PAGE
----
Deer migration: Glenshire group looking to fund study |

Deer migration: Glenshire group looking to fund study

TRUCKEE — A local group in Glenshire is trying to raise funds to study a deer herd that ranges between Martis Valley and Verdi.

SOS Glenshire needs a total of about $65,000 to aid the California Department of Fish in Game in a study of the Verdi sub-unit of the Loyalton-Truckee deer herd, tracking them via tracking collars.

“This is a vital study that hasn’t been done in 25 years,” said Lori Kelly of SOS Glenshire.

The group’s interest started with concern over the previously-proposed Canyon Springs development east of Glenshire, but has evolved into responsible land use and the effect of development on wildlife, especially this herd, up and down its migration corridor.

“Its become very important to us, this deer herd,” Kelly said.

Fish and Game Biologist Sara Holm said the deer herd has decreased in number, and needs a corridor to travel between summer grounds in the Martis Valley and winter grounds in Verdi, which could be threatened by development.

“These deer have to move to survive, they can’t make it in Truckee in the winter,” Holm said.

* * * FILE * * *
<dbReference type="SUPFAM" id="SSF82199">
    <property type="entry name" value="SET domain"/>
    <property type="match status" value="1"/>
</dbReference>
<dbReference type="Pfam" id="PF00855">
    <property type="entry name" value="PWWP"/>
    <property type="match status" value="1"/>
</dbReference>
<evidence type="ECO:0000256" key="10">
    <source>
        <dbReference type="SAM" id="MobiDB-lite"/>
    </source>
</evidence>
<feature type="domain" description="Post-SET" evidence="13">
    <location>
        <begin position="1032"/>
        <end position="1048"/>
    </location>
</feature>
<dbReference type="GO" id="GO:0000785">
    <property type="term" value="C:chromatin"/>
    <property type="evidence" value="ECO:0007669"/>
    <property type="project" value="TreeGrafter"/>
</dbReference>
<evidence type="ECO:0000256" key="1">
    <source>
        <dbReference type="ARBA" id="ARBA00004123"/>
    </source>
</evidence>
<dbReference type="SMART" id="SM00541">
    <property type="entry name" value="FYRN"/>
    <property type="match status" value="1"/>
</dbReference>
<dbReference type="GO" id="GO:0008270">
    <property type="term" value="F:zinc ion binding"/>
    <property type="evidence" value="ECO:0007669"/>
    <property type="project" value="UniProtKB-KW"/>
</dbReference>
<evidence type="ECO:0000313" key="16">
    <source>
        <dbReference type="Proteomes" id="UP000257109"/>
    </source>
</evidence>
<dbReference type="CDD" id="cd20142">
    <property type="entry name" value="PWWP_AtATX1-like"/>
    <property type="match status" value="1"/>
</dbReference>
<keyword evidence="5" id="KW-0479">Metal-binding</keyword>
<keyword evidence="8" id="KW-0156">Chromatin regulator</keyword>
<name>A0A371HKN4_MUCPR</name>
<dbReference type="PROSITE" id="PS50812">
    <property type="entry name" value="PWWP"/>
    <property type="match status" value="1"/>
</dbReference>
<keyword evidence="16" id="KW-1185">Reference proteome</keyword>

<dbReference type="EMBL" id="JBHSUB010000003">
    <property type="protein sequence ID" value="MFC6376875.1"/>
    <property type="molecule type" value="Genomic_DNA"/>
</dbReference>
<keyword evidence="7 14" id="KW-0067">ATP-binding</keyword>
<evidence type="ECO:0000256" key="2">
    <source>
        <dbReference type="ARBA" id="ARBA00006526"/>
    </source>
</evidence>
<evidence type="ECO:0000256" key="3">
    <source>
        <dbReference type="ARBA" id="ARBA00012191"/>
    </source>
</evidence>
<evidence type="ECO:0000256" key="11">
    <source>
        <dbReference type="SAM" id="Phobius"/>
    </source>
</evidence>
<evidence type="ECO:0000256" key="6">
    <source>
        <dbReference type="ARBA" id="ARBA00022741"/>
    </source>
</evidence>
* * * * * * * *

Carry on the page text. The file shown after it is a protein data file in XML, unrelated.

The study, Holm said, involves collaring about 20 deer, getting GPS way-points back from them as they migrate.

Biologists either use tranquilizer darts or net guns from helicopters to catch and collar the deer, then use a remote trigger to release the collar and collect it in the field when done, Holm said.

A study on the heard hasn’t been updated since 1982, she said.

“I’ve been trying to do this sub-unit for at least four years,” Holm said.

SOS Glenshire has approached property owners along the corridor to help fund the study, and have received a grant from the Martis Fund for more than $40,000.

“This is starting to get the ball rolling. We are engaging a lot of sources and getting a lot of people aware,” said Leigh Golden, president of SOS Glenshire.

SOS Glenshire recently approached the Truckee Tahoe Airport District Board, asking for about $24,000 because the airport owns Waddle Ranch, the open space the heard likely fawns.

Holm said that the information could be valuable to the airport as the caretakers of Waddle Ranch, and for gathering information about deer getting on the runways.

The board ended up deferring the decision, looking for a more solid connection between the airport and the study.

“This is remarkably difficult. I have a real hard time getting to a nexus (between the study and airport operations), but personally I want to see this done,” said board member Kathleen Eagan.

To learn more or to find out how to get involved, go to

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